Three Minutes to Win It
During the Canadian Political Science Association 2018 annual conference held in May, Yvonne Su was declared the winner of the Graduate Student Three-Minute Thesis Competition.
Su, a PhD candidate in Political Science with International Development Studies, spent six months in Tacloban City, Philippines – an area devastated by 2013’s Super Typhoon Haiyan – investigating post-disaster recovery and the effect that remittances (the transfer of money by a foreign worker to an individual in their home country) had on household recovery.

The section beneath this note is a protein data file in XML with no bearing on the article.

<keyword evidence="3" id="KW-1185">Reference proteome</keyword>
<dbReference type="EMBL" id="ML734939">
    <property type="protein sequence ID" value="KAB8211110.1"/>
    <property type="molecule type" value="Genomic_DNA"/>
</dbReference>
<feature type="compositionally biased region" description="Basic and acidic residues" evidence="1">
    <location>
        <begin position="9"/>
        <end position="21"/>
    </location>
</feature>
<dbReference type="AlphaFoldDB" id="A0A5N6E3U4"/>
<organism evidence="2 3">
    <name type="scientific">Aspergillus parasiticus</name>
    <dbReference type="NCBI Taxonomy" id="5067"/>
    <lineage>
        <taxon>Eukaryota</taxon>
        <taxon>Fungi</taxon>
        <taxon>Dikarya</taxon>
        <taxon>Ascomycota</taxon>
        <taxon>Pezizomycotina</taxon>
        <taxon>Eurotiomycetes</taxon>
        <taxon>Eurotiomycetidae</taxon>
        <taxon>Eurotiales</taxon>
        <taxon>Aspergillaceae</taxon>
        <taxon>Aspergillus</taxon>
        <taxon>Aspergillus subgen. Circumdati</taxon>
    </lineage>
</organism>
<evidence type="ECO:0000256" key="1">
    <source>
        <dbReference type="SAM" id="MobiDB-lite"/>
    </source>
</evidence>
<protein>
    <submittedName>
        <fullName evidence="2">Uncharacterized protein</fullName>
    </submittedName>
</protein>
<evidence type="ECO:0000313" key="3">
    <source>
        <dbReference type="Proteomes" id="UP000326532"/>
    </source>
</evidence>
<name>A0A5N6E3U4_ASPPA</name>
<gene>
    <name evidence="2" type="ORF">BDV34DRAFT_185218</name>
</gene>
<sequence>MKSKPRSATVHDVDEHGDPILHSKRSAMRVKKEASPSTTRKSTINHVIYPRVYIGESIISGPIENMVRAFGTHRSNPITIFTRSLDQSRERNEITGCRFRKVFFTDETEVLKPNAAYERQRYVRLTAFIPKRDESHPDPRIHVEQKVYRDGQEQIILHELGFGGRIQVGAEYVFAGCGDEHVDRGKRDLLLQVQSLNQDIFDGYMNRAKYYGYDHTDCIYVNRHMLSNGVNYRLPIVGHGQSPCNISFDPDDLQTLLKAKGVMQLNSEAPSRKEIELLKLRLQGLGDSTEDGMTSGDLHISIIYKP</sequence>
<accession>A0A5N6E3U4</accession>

She then undertook the monumental task of reducing more than 600 surveys and interviews conducted during her research and presenting it in just under three minutes.
“I took this as a challenge, to be able to distill the main ideas of my research down to three minutes. Sometimes you think you are being clear in your writing, but when you have to verbalize ideas, you end up connecting a lot more points and it actually helps make things more concise.”
In the Philippines, a country where 20 per cent of the population subsists on less than two dollars a day, remittances can make or break a family. When disaster strikes, this becomes even more apparent. Yet, the United Nations and other NGOs used remittances as criteria for excluding certain portions of the population from financial assistance. Su believes that these organizations need a better understanding of social support networks like remittances to inform their humanitarian efforts.